220616ind history

The Samuel Brenton Milkhouse in Wickford may be one of the area’s smallest historic properties but that doesn’t mean it doesn’t have quite the story to tell. According to North Kingstown Town Historian G.T. Cranston, the property was once the milk house for the Brenton family and may just the tiniest little historic home in all of New England.

We’ve spent lots of time poking and prodding the historic records in an attempt to get at the stories behind some of the oldest notable structures in our fair town. Let’s shift our focus this week and take a gander at what must be among “Ye Olde Quaint and Historic’s” smallest historic buildings; the Samuel Brenton Milkhouse.

Why, if you were just to cast a quick glance at this little wooden outbuilding, you might take it to be nothing more than a mere garden shed. Granted, it’s a nice one but most wouldn’t give it a second thought. A more curious soul might ask around a bit, and find that the little shed once had a former life as the milk house for the family farm which helped to support and feed the occupants of the wonderful colonial home just in front of it. It was here that all the implements necessary to run a home dairy operation were. Butter would have been churned here; cheeses, recently pressed, would have been aging on a shelf. A couple of milk pails and perhaps an old three-legged milking stool might have been stored in the corner of this little building made in the 18th century and framed with rugged pit-sawn beams that stand as straight as the day she was put together.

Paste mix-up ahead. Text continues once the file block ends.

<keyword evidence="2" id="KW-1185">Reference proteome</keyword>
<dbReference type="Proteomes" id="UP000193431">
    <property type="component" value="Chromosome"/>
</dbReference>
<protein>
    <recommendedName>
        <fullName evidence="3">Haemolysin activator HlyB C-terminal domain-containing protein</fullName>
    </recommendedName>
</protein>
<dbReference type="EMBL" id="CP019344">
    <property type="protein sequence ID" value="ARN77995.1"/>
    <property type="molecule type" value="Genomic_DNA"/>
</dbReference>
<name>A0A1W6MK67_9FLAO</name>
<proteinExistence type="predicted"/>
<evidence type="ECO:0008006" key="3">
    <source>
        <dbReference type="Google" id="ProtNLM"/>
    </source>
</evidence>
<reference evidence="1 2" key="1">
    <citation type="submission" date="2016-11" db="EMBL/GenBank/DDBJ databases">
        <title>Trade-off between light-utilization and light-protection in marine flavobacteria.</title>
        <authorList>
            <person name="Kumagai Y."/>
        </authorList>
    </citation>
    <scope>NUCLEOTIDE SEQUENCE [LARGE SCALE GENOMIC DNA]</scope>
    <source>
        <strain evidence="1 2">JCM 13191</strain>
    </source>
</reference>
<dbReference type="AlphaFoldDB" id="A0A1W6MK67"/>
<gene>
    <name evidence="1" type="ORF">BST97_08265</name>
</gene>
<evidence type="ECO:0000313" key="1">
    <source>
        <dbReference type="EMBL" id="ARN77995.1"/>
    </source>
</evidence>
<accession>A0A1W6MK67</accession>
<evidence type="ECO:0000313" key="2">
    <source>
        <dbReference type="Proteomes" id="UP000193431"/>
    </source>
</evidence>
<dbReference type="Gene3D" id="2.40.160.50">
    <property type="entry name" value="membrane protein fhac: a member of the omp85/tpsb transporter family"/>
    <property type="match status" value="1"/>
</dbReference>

If you were to nose around a bit more, you’d begin to uncover an even more amazing story regarding this little structure. It may be that this is New England’s smallest dwelling house. You see, back in the late 1700’s/early 1800’s, even a small farm was apt to hire on a farmhand or two. The records show that here in southern RI and in nearby Gardiner’s Island, NY, the tiny house for one person was occasionally found. This arrangement offered privacy to both the farmer’s family and his hired man. Often these folks would end up bunking with their employers if there were no other accommodations. Heating expenses were low and if another hand was hired, another tiny home could be constructed. It has always been thought that a lot these little one-room structures with an equally small upstairs sleeping loft were long gone, but when the old milk house was restored in the early 1960s into a garden shed by the Lambert family, an amazing discovery was made. Up in the little upper loft area, the “remains of an ancient rope bed were found and in the walls were cleverly concealed secret compartments.” This one’s a tough one to prove, but perhaps, “Ye Olde Quaint & Historic” possesses the tiniest little historic home in all of New England. Imagine that!

The author is the North Kingstown town historian. The views expressed here are his own.

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